Phylogenetic Analysis

Currently, there is a world-wide pandemic of the Coronavirus Disease 2019 (COVID-19), caused by severe acute respiratory syndrome coronavirus 2 (SARS-CoV-2). As of April 29, 2020, there have been more than three million confirmed cases of COVID-19 and more than 224,000 deaths. And these numbers continue to increase rapidly. Existing scientific studies are still limited because of the short time since the outbreak of the virus and many problems remain to be studied for the ongoing threat to all humans. In this project, we work together with our collaborators from Cleveland Clinic, to study the spread of SARS-CoV-2 within hospital setting by analyzing their genomic variation data. The project addresses fundamental questions in battling the pandemic of COVID-19. The genomic sequences and variation identified from them will contribute to the basic knowledge about the virus. Evolutionary analysis, coupled with epidemiological & clinical information, will lead to a better understanding of transmission patterns. The pipeline will be shared with the research community to aid further analysis when new data is available. The proposed research has significant societal impact. First and foremost, understanding of transmission patterns, especially in hospital settings, has direct clinical implications to better protect healthcare providers and minimize infections within hospitals, and is of paramount importance given the unprecedented large number of patients due to the pandemic and an alarming high rate of infections among healthcare providers. It is our goal to understand transmission patterns through computational analysis and to help minimizing infections in hospitals and communities. The project is sponsored by NSF. In this section we have provided our visualization results.

We performed phylogenetic analysis on the data set with 302 samples. Here, we used the NC_045512.2 [1] sequence from Wuhan as our reference sequence. The analysis was done by using the NextStrain [2] visualization tool. Our data range falls in between 01/07/2020 to 04/24/2020. The analysis represents phylogenetic analysis under three major feature groups. They are, basic features, lab results and comorbid features. Each of the major features group has subcategories that include:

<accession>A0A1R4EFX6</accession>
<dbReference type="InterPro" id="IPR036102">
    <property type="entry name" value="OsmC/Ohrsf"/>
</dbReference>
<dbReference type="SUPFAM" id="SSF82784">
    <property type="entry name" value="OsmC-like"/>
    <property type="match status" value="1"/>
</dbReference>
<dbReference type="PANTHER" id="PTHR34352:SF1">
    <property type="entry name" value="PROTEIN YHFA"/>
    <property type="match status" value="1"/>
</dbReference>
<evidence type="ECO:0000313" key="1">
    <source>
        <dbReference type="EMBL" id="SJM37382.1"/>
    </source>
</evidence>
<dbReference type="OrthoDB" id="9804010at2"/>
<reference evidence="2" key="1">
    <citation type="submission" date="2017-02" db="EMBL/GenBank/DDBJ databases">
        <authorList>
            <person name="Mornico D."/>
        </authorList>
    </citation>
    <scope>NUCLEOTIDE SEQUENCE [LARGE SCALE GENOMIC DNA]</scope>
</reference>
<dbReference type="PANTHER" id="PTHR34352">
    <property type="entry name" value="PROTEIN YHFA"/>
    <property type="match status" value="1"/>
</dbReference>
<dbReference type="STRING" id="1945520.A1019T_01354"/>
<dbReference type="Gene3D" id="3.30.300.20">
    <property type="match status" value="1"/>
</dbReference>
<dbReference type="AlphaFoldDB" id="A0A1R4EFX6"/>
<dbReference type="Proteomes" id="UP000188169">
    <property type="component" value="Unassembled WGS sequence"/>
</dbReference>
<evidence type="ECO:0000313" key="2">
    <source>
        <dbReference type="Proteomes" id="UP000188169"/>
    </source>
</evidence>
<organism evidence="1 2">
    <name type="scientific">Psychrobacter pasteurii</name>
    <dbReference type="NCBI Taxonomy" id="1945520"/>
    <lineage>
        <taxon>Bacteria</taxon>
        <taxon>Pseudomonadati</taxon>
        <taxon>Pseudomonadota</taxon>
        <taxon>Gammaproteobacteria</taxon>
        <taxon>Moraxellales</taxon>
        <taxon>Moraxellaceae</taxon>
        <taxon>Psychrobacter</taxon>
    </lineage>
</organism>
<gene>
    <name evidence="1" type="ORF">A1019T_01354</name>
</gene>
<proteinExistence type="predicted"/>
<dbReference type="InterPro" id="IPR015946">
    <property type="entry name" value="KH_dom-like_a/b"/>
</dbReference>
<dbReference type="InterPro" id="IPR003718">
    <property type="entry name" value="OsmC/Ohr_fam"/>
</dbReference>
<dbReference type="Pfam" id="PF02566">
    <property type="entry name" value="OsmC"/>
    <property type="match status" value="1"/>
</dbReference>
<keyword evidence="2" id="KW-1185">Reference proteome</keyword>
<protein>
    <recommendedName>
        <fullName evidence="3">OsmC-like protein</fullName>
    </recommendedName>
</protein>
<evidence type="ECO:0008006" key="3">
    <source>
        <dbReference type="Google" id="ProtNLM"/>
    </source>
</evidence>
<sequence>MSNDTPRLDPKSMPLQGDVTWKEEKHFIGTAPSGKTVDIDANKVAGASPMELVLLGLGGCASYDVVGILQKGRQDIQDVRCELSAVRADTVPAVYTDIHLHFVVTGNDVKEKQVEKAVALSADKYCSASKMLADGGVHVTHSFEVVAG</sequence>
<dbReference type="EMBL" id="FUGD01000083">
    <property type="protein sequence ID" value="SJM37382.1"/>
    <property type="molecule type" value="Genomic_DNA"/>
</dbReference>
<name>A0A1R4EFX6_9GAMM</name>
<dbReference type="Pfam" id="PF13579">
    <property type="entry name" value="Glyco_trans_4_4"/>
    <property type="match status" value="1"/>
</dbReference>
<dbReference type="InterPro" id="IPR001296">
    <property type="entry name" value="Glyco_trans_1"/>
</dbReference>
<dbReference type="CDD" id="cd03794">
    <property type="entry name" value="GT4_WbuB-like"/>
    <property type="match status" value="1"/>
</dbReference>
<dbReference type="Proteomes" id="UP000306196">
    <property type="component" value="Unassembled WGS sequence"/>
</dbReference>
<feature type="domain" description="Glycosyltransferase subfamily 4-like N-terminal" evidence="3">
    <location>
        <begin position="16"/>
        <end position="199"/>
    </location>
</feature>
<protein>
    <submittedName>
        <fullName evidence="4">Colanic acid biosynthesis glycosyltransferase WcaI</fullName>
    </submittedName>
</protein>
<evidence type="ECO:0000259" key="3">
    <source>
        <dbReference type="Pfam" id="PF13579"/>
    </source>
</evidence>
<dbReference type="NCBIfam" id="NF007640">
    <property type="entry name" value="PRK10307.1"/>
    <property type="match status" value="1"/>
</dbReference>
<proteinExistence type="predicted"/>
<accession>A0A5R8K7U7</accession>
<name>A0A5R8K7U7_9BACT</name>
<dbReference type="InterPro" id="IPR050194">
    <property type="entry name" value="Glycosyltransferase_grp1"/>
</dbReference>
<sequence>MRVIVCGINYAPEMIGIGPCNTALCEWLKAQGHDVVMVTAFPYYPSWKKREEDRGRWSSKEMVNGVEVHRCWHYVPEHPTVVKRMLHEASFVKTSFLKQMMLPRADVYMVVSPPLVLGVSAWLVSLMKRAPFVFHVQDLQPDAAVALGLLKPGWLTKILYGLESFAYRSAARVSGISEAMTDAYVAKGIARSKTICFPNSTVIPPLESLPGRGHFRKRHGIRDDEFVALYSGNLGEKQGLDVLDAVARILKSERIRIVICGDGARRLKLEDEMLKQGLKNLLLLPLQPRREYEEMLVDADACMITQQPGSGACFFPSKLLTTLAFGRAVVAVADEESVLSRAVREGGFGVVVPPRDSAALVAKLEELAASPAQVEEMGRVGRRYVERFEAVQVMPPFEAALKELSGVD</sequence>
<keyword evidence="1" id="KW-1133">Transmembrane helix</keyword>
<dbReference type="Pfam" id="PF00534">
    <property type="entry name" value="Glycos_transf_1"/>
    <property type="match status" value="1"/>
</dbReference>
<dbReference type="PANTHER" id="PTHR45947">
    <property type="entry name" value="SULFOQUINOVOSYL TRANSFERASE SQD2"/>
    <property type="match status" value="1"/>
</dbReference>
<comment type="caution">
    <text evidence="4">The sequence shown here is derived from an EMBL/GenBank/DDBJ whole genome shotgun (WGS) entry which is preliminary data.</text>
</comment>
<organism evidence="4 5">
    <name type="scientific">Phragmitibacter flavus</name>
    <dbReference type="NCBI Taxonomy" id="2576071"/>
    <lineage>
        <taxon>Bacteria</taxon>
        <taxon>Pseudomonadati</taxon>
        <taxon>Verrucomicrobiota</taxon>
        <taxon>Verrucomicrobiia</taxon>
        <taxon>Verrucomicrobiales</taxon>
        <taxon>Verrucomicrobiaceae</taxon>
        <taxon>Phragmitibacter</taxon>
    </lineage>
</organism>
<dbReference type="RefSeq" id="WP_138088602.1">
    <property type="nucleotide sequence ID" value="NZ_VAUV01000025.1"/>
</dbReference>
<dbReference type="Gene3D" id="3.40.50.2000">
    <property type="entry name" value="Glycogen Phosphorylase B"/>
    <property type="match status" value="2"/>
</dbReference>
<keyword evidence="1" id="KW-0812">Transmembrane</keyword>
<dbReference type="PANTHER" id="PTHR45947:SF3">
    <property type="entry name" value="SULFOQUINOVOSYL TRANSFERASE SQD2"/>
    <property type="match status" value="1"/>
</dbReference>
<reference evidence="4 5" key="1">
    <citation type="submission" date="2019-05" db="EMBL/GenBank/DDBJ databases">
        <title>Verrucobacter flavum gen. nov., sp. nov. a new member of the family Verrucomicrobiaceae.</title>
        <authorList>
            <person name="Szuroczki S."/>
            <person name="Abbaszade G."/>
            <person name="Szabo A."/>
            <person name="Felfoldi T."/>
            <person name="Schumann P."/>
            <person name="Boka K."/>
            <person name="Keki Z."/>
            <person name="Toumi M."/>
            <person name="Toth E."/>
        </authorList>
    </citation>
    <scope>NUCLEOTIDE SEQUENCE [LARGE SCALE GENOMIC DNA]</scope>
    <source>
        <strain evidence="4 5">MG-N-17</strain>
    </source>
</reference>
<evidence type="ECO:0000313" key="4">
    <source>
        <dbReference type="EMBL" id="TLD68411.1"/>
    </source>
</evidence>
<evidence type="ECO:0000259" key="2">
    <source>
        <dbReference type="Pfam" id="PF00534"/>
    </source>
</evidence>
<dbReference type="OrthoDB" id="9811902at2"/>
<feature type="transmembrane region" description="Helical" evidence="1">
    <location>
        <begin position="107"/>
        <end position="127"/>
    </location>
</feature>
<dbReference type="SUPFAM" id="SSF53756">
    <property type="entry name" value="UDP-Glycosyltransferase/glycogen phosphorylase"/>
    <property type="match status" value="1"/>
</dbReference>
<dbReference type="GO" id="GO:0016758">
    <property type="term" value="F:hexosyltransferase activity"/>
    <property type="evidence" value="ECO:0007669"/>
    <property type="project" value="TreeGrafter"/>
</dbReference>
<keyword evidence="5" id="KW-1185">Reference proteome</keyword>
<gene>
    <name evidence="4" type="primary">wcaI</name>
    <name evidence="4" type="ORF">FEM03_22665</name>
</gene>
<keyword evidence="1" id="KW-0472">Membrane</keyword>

• ༓ Basic Features – Age, Gender, Clade, Date, Region, Country, State, Location, Employee, ICU admitted or not, Hospitalized or not, Dead or Alive and GISAID Clade
  • ༓ Lab Features - Creatinine, d-dimer, White Blood Cells Count, Absolute Lymphocyte Count, Interleukin-6 Count, Serum Ferritin and Troponin
  • ༓ Comorbid Features – Diabetes, Emphasema, Asthma, Diabetes, HTN, Coronary Heart Disease, Heart Failure and Immune Suppression

We have used set of worst lab values provided by the experts in the field to categorize lab f eatures as abnormal and normal. The followed normal lab values are,

  • ༓ Creatinine: 0.73 - 1.22 mg/dL
  • ༓ d-dimer:500 ng/mL FEU
  • ༓ White blood cells (WBC): 3.70 - 11.00 k/uL
  • ༓ White blood cells (WBC): 3.70 - 11.00 k/uL
  • ༓ Absolute lymphocyte count: 1.0 - 4.0 k/uL
  • ༓ Interleukin-6: <=5 pg/mL
  • ༓ Troponin T: 0.000 - 0.029 ng/mL

We used Nextstrain [x0] visualization tool for our analysis. It is an open-source tool which is highly useful in analyzing genomic data. Nextstrain uses below mentioned packages at the backend to generate the final outcome.

  • ༓ Python 3.5 or higher version
  • ༓ Conda – Package management tool uses to create virtual environment for Nextstrain [1]
  • ༓ Augur – Unix like bioinformatics tool set use to create designs for different analysis [2]
  • ༓ Auspice – Web- based visualization package to visualize phylogeny data [3]